also conﬁrms that there is a non-vanishing SNR gain of MMSE over ZF as snr → ∞. Interestingly,

however, the ²-outage capacities of MMSE and ZF coincide in the asymptotically high SNR regime in

spite of the SNR gap between their outage probabilities.

R3 We obtain the following upper bounds of the output SNRs for the ZF and MMSE equalizers:

ρ

mmse,n

≤

λ

2

N

snr + 1

u

− 1 and ρ

zf,n

≤

λ

2

N

snr

u

, (6)

where λ

N

is the smallest singular value of H and u is a Beta random variable that is independent of

λ

N

with a probability density function (pdf)

f

u

(x) = (N − 1)(1 − x)

N−2

, 0 ≤ x ≤ 1. (7)

2

Given two independent Chi-square random variables a ∼ χ

2

m

and b ∼ χ

2

n

. The ratio c =

a/m

b/n

is a random variable

with distribution f

c

(x) =

Γ

(

m+n

2

)

n

n

2

m

m

2

x

m

2

−1

Γ

(

m

2

)

Γ

(

n

2

)

(n+mx)

m+n

2

, where Γ(z) =

R

∞

0

t

z−1

e

−t

dt. We denote c ∼ F

m,n

[7].

5

Based on these upper bounds, we prove that for both ZF and MMSE, the D-M gain tradeoﬀ of a

ﬁctitious parallel channel (with N independent sub-channels) with coding across the N substreams is

the same as that for the ZF and MMSE equalizers applied to the MIMO channel with independent

coding over each individual substream, and this trade-oﬀ is given as

d(r) = (M − N + 1)

³

1 −

r

N

´

. (8)

That is, the SNR gain gap between the MMSE and ZF equalizers cannot be captured by the D-M

gain tradeoﬀ analysis.

R4 As an important corollary of R3, we solve the well-known open problem on the diversity gain of

the V-BLAST architecture with optimal detection ordering [2]. Note that the V-BLAST architecture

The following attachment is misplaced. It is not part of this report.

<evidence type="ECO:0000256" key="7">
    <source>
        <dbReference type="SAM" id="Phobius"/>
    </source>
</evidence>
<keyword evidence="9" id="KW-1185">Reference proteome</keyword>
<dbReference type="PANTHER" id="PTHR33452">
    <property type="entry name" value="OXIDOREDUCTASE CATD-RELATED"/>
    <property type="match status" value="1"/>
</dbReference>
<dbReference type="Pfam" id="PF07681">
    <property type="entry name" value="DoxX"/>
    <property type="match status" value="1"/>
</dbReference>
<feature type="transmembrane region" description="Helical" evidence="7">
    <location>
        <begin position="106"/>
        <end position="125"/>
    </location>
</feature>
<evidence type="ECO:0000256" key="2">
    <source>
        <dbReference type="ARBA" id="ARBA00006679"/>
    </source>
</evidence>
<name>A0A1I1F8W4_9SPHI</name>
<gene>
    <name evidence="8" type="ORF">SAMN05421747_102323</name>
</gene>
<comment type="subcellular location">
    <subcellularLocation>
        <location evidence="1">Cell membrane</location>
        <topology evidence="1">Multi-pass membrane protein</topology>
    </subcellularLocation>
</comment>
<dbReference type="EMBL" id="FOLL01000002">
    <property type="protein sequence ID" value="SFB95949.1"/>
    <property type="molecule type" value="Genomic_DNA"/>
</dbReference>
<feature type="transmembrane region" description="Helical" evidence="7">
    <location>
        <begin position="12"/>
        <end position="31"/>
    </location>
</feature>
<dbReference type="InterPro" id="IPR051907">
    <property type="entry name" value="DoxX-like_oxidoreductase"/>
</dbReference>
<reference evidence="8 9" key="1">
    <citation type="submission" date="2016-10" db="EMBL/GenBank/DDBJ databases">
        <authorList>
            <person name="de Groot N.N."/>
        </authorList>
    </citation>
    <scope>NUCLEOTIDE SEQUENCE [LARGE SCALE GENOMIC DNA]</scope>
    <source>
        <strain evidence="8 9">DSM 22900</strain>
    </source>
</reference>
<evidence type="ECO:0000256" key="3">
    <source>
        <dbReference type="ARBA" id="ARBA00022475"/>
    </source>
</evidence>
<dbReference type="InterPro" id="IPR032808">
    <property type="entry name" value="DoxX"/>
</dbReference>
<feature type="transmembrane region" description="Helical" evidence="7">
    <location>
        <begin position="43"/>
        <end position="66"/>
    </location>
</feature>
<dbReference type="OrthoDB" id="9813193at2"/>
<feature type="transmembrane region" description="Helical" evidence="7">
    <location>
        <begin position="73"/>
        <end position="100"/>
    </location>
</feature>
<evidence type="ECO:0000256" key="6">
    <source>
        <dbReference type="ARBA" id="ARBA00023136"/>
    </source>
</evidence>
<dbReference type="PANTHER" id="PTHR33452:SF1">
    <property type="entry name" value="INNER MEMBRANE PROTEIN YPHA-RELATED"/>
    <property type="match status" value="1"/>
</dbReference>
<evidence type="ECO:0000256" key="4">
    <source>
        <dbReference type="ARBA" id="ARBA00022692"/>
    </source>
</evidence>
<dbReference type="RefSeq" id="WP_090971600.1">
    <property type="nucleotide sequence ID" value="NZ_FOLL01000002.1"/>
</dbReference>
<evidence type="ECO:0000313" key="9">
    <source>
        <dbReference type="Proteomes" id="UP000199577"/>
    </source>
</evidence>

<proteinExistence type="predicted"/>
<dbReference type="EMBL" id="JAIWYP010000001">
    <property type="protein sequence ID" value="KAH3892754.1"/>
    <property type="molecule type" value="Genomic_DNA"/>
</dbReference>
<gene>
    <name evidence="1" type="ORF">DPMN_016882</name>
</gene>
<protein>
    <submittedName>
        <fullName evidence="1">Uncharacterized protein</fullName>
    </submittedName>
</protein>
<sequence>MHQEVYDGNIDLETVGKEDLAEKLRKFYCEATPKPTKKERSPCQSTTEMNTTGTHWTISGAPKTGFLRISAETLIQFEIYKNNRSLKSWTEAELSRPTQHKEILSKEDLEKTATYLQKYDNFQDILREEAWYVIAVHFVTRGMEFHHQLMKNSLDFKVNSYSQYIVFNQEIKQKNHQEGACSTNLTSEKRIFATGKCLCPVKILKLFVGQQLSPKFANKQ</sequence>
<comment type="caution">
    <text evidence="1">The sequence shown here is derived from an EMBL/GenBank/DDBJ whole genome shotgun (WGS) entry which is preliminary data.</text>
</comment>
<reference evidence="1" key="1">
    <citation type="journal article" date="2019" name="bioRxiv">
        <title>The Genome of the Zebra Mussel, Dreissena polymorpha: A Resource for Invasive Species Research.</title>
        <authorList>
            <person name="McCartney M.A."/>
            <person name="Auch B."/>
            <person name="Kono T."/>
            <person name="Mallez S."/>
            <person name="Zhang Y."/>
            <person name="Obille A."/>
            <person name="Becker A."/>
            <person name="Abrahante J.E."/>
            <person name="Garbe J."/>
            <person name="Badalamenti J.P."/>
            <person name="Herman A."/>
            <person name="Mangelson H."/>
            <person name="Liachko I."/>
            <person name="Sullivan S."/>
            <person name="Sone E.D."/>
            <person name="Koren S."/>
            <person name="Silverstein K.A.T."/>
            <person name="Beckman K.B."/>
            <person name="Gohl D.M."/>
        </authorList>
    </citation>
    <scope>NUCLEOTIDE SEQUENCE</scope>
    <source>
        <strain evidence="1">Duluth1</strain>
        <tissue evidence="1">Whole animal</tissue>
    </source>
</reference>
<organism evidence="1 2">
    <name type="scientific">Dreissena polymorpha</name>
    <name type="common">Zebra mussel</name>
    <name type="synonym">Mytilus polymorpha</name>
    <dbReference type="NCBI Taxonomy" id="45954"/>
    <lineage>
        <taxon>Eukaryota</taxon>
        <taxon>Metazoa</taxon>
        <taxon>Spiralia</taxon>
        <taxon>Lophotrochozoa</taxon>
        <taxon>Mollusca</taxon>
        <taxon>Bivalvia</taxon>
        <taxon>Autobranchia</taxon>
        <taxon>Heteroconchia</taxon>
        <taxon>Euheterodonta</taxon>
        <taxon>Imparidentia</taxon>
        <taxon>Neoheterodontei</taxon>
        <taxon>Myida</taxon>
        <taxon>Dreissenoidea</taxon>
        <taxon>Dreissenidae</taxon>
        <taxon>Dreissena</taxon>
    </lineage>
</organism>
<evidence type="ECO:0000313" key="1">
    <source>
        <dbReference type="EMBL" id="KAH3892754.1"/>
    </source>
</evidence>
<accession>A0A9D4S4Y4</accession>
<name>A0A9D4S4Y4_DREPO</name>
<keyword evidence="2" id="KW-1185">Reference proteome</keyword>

can be regarded as employing ZF or MMSE equalizers combined with decision feedback [3], which in

the sequel are referred to simply as ZF-VB and MMSE-VB, resp ectively. We prove that with equal

rate for each substream and for any order of decoding, both ZF-VB and MMSE-VB have the D-M

gain tradeoﬀ

d

vb

(r) = (M − N + 1)

³

1 −

r

N

´

, (9)

which means that the so-called V-BLAST order [2] does not yield an improvement in the D-M gain

tradeoﬀ relative to unordered decoding.

R5 We also derive lower bounds on the outage probabilities of MIMO systems that use ZF and MMSE

(without decision feedback). The lower bounds are shown to be asymptotically tight for high SNR.

Based on these bounds, we prove that for ZF the strongest substream has a SNR gain of as much as

10 log

10

N dB over an average one at high SNR. For MMSE, the SNR gain is even higher, and that too

by a signiﬁcant margin. When applied to systems with decision feedback, as in V-BLAST, because

the overall outage probability is dominated by that of the ﬁrst detected substream, this result also

quantiﬁes the coding advantage of optimally ordered decoding over ﬁxed order decoding.

The results R1 and R2 are on the distribution of the output SNR of the MMSE equalizer, the

asymptotic normality of interference-plus-noise at its output, and the coded (outage) and uncoded

error probability p erformance. Such problems are also investigated in [8][9] for the asymptotic property

of linear multiuser receivers. While their work focuses on large systems, we study ﬁnite systems with

asymptotically high SNR. The inﬂuence of non-Gaussian interference upon error probability in ﬁnite

CDMA systems is studied in [10] which shows that the larger an interfering user’s amplitude, the

smaller its eﬀect on bit-error rate [10]. The (tight) upper bound of INR given in (5) yields more

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14 Sep 1984

TL;DR: In this article, the distribution of the Mean Vector and the Covariance Matrix and the Generalized T2-Statistic is analyzed. But the distribution is not shown to be independent of sets of Variates.

Abstract: Preface to the Third Edition.Preface to the Second Edition.Preface to the First Edition.1. Introduction.2. The Multivariate Normal Distribution.3. Estimation of the Mean Vector and the Covariance Matrix.4. The Distributions and Uses of Sample Correlation Coefficients.5. The Generalized T2-Statistic.6. Classification of Observations.7. The Distribution of the Sample Covariance Matrix and the Sample Generalized Variance.8. Testing the General Linear Hypothesis: Multivariate Analysis of Variance9. Testing Independence of Sets of Variates.10. Testing Hypotheses of Equality of Covariance Matrices and Equality of Mean Vectors and Covariance Matrices.11. Principal Components.12. Cononical Correlations and Cononical Variables.13. The Distributions of Characteristic Roots and Vectors.14. Factor Analysis.15. Pattern of Dependence Graphical Models.Appendix A: Matrix Theory.Appendix B: Tables.References.Index.